Writer’s Notebook: Bored of paragraphs

I’m spending the week at a creative festival/retreat, which is a great opportunity to think about my writing a little.

A good place for thinking

I started the 2020s wanting to produce more writing in public. Since then I’ve published 7 zines of writing, and almost a year of a weekly substack. I enjoy short stories, and I’ve been more engaged with my writing than ever before. But I’m also feeling a frustration/excitement around form.

Back to my MA days and even before I’ve been fascinated with fragments. What is the smallest meaningful unit of fiction? With social media we are used to consuming narrative as interspersed streams, extracting narrative without convenient beginning, middles and ends. Paragraphs and chapters seem less interesting than self-contained pieces of text. Story is important, but it’s not everything. Our lives are composed of moments more than plots. And I think that fiction should reflect this.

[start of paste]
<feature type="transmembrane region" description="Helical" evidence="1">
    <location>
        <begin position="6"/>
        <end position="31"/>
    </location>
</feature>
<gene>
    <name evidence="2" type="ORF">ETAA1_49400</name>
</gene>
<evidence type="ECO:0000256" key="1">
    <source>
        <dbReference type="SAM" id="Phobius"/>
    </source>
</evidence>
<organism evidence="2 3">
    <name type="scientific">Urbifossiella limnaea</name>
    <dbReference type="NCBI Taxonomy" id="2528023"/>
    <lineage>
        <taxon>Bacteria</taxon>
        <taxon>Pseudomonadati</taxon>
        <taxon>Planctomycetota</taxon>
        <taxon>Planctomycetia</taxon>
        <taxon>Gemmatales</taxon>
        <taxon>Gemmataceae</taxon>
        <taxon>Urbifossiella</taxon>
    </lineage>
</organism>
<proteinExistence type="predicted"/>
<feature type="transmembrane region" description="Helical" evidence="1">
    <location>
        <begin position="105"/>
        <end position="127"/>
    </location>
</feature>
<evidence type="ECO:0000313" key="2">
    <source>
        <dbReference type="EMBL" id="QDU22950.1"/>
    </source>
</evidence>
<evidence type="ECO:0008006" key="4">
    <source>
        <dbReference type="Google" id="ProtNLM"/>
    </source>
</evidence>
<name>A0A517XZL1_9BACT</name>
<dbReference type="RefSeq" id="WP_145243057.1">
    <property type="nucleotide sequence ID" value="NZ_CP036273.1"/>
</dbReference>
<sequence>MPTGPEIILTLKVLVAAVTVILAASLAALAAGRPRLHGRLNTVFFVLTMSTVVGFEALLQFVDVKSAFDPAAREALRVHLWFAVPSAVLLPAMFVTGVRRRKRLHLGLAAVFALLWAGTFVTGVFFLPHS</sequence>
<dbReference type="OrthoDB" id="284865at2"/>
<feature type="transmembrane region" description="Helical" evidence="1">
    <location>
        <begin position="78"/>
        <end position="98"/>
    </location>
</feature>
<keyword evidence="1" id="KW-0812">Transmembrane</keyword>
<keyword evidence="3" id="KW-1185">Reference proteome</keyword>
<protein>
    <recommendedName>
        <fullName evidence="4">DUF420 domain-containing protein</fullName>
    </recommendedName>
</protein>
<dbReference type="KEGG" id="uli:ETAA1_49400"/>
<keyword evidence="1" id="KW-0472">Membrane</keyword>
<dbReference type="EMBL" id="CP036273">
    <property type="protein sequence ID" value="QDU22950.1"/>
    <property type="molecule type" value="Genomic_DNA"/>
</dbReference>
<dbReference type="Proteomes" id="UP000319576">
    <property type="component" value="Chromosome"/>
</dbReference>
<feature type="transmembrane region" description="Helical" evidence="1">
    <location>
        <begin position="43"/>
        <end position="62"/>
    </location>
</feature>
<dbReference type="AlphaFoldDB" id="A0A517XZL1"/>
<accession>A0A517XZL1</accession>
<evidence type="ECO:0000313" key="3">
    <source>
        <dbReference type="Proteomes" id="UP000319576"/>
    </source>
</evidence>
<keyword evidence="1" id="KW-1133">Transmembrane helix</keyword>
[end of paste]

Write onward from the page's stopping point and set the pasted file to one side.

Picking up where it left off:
There are antecedents – Kafka was a master of aphorism and fragment. Moorcock’s New Worlds stories of Jerry Cornelius were divided into tiny chapters with tabloid titles. Neil Gaiman described epics in single comic-books caption.

I’ve started playing a little with this on a Mastodon thread, and it’s harder than I expected. But it’s something I want to play with more.

In the past, I dreamed of a novel being published by a major house. I think that polluted my writing a little. Now I’m giving up on that, moving beyond it. I talked with Kate Boucher this week about the importance of having a practise, of art that satisfies ourselves as much or more than it satisfies an audience. Moving beyond having a market for a fitness function.

I want to play, to open up multiple threads without thinking of any possibly publication. To see what emerges.

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